Finally, the book includes another fascinating piece of backstory, unknown until now: Carine told Jon Krakauer, author of 1996’s best selling Into the Wild, about Walt and Billie’s flaws when he was researching his book. At the time, Carine wasn’t ready to go public with this information, and she asked Krakauer to keep that part of the story private. In a foreword to The Wild Truth, he says that honoring this promise was no problem—journalists keep information off the record all the time. In addition, he writes: “I shared Carine’s desire to avoid causing undue pain to Walt, Billie, and Carine’s siblings from Walt’s first marriage.”
Krakauer also thought people would be able to grasp, from “indirect clues” in his narrative, that Chris’s behavior during his final years was explained by “the volatile dynamics” of his upbringing.
“Many readers did understand this, as it turned out,” Krakauer writes. “But many did not. A lot of people came away from reading Into the Wild without grasping why Chris did what he did. Lacking explicit facts, they concluded that he was merely self-absorbed, unforgivably cruel to his parents, mentally ill, suicidal, and/or witless.”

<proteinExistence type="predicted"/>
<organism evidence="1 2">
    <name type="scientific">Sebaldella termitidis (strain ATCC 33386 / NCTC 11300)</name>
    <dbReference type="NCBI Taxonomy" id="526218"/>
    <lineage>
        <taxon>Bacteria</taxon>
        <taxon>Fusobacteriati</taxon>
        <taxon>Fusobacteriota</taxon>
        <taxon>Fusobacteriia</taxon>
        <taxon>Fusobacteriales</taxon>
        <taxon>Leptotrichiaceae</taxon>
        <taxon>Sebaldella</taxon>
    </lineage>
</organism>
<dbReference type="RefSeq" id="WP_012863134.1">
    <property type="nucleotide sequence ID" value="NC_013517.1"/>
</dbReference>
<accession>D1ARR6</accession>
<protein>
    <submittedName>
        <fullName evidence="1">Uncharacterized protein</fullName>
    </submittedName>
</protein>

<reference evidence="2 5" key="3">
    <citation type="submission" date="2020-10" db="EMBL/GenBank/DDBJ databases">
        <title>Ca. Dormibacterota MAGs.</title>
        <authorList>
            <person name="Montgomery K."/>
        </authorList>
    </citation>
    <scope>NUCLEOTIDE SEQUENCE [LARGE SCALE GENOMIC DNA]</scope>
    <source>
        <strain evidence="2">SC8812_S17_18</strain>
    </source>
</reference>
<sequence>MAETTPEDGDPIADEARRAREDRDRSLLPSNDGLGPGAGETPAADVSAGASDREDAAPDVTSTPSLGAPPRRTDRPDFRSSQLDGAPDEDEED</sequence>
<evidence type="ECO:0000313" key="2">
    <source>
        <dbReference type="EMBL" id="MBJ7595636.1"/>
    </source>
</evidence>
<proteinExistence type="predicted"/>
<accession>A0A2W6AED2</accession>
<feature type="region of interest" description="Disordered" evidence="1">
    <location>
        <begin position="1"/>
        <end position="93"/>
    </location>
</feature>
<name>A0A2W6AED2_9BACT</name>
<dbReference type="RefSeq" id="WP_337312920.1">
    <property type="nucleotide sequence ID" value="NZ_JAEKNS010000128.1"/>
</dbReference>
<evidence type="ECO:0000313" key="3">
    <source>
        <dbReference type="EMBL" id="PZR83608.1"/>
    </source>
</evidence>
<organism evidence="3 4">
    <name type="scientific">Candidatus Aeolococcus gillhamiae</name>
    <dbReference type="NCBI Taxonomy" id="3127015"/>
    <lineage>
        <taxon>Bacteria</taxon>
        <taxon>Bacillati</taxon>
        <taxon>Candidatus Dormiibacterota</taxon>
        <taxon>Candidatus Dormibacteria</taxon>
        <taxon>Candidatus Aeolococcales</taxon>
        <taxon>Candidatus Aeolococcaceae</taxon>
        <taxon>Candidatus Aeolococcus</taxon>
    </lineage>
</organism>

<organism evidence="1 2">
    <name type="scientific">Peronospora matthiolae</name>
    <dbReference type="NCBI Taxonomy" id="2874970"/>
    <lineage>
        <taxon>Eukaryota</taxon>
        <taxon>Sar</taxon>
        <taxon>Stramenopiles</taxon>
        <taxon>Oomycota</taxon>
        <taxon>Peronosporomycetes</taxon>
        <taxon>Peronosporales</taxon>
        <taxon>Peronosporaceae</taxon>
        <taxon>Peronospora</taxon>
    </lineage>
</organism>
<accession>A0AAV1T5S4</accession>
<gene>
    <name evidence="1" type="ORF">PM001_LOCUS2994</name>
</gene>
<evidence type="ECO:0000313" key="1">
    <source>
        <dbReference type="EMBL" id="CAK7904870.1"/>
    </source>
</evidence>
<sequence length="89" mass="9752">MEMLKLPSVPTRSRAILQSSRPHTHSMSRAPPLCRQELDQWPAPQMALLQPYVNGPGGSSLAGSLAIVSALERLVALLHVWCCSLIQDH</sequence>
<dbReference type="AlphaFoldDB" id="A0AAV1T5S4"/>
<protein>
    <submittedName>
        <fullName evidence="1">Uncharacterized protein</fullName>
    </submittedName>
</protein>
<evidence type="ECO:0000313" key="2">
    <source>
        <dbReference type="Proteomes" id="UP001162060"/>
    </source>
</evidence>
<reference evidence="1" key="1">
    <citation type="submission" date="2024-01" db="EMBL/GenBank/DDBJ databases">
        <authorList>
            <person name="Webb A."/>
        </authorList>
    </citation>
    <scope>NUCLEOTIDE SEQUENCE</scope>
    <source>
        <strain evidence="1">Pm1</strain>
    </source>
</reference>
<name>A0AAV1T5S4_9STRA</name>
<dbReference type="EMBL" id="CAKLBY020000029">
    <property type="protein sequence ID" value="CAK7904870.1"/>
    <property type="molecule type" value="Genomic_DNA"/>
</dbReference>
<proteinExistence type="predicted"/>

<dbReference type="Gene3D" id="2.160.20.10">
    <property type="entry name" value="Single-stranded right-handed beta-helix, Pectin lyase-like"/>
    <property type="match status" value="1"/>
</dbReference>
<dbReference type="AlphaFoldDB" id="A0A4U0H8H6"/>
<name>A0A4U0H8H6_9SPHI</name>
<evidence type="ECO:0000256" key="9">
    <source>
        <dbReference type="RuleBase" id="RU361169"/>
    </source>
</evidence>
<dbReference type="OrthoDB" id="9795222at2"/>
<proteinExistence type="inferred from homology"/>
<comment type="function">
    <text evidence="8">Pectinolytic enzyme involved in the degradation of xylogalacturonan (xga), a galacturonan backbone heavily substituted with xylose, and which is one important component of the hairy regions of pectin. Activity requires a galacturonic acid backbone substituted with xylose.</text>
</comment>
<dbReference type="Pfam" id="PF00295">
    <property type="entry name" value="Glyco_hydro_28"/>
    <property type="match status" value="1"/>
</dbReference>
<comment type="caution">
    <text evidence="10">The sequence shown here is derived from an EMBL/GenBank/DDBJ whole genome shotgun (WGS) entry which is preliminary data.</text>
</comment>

The Wild Truth will be published on November 11, and what remains to be seen is how Walt and Billie respond to a work that purports to lay everything bare and could be extremely damaging to their reputations. They have made only one blanket public statement so far, in response to a request from ABC’s 20/20 that they comment for a segment about The Wild Truththat aired on November 7.
“After a brief review of its contents and intention, we concluded that this fictionalized writing has absolutely nothing to do with our beloved son, Chris, or his character,” they wrote. “The whole unfortunate event in Chris’s life 22 years ago is about Chris and his dreams—not a spiteful, hyped up, attention-getting story about his family.” Walt and Billie declined a request from Outside to comment further on the book.
In advance of The Wild Truth’s release, Carine McCandless spoke with Outside editorial director Alex Heard about the what, why, and why now of a memoir that seems destined to arrive with a bang.
Readers will be shocked by the abuse you describe in the book, which is very frightening. What was it like living with this, and why did you decide it was time to tell people what really happened?